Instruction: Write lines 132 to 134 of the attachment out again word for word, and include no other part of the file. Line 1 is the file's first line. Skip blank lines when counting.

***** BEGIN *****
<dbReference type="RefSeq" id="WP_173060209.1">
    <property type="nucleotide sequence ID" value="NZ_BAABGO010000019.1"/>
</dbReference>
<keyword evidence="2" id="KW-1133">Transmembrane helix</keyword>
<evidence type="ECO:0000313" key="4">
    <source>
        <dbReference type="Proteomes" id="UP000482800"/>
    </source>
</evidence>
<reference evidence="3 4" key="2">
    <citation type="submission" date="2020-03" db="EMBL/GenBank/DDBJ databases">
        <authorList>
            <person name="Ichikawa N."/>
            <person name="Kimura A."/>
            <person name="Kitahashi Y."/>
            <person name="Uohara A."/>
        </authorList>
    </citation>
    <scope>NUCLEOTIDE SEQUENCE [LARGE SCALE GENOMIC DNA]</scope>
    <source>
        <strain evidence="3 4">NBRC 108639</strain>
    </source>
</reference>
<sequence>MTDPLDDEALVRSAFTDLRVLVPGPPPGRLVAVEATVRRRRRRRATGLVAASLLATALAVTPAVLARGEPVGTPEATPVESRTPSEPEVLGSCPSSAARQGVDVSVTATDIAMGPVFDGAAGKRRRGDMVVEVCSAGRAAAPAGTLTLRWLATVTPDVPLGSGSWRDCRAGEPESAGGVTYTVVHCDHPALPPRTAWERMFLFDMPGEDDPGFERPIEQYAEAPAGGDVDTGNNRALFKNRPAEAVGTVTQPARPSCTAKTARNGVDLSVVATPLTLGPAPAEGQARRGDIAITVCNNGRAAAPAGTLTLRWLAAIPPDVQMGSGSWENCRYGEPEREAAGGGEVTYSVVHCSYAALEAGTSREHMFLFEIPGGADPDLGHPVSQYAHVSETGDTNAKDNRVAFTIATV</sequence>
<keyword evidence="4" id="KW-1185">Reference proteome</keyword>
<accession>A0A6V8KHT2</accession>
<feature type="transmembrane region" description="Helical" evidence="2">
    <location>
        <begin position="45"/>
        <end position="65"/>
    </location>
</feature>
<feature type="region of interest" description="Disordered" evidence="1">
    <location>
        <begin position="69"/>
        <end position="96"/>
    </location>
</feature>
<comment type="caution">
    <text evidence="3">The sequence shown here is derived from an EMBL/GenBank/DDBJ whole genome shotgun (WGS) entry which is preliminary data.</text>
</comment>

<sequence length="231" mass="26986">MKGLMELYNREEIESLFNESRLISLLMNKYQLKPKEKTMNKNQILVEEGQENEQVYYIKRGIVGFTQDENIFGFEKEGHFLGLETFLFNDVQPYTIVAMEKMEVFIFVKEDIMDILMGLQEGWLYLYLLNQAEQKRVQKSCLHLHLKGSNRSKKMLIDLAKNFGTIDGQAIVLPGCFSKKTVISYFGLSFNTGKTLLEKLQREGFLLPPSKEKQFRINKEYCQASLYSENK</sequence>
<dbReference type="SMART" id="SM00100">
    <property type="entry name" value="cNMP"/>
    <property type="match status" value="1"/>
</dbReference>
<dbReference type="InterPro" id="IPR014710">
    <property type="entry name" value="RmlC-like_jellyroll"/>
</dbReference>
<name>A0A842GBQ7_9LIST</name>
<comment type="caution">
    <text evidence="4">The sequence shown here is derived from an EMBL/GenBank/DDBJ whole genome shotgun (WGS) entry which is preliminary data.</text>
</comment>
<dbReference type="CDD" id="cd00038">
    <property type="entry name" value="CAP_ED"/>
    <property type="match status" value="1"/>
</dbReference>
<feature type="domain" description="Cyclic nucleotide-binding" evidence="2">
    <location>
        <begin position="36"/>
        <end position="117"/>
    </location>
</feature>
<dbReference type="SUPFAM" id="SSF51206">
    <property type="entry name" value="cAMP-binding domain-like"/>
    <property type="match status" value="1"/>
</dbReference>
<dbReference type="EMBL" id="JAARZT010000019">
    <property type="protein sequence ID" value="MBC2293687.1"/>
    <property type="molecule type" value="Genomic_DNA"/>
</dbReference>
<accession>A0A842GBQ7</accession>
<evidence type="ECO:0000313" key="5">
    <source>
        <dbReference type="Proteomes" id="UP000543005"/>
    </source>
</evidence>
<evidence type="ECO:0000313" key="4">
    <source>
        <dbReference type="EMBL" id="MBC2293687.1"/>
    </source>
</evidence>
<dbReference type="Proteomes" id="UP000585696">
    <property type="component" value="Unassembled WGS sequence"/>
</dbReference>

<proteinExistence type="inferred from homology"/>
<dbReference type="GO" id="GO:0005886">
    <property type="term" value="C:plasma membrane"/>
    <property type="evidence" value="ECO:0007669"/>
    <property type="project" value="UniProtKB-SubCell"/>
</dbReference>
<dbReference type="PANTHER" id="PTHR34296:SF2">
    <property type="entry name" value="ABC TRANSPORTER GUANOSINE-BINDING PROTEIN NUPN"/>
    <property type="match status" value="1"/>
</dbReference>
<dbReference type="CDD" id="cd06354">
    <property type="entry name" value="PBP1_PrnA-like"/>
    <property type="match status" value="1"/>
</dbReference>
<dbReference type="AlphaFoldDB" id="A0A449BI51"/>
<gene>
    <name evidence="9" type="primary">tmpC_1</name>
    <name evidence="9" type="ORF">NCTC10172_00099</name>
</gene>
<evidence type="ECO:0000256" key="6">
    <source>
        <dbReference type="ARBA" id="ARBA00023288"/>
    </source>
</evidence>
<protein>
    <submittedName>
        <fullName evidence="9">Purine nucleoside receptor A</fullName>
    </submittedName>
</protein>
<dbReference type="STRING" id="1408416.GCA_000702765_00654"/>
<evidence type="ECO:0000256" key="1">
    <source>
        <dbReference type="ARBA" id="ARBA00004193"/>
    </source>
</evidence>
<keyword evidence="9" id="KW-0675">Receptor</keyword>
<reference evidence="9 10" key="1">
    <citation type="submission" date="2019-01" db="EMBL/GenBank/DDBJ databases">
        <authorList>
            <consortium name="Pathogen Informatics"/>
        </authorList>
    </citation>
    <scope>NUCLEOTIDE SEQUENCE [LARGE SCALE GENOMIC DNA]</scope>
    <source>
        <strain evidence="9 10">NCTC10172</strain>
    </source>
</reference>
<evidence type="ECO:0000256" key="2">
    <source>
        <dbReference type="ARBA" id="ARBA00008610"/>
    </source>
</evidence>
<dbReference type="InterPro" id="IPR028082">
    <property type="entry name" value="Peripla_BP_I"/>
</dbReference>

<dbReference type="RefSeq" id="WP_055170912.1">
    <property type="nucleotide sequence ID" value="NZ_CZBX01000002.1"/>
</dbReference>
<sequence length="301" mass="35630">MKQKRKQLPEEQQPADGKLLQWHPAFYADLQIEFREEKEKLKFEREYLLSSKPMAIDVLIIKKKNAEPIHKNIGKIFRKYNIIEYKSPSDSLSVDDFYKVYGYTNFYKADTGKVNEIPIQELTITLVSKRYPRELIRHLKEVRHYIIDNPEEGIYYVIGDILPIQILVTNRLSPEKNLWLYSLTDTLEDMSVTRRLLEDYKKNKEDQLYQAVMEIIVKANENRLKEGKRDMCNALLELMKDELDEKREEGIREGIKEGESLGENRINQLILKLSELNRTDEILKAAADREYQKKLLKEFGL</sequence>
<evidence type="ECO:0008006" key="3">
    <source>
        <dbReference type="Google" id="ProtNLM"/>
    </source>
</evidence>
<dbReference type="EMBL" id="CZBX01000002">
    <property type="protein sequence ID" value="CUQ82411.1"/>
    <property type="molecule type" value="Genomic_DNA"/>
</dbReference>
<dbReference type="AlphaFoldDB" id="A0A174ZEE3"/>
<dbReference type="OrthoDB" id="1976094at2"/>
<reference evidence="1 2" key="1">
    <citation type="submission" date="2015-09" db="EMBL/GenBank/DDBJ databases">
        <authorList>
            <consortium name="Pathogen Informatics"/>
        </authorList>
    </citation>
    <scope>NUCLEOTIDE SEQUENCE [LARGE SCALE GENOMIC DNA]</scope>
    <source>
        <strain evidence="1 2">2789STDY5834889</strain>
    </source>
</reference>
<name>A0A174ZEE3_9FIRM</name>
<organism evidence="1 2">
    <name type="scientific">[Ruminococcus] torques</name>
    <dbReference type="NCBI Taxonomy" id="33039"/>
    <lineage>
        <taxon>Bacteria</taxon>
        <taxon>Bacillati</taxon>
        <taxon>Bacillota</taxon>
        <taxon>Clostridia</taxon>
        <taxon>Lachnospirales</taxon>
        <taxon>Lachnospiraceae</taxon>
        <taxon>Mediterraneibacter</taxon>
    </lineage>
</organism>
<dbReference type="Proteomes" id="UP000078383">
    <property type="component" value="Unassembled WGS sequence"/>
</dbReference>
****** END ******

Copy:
</reference>
<evidence type="ECO:0000256" key="2">
    <source>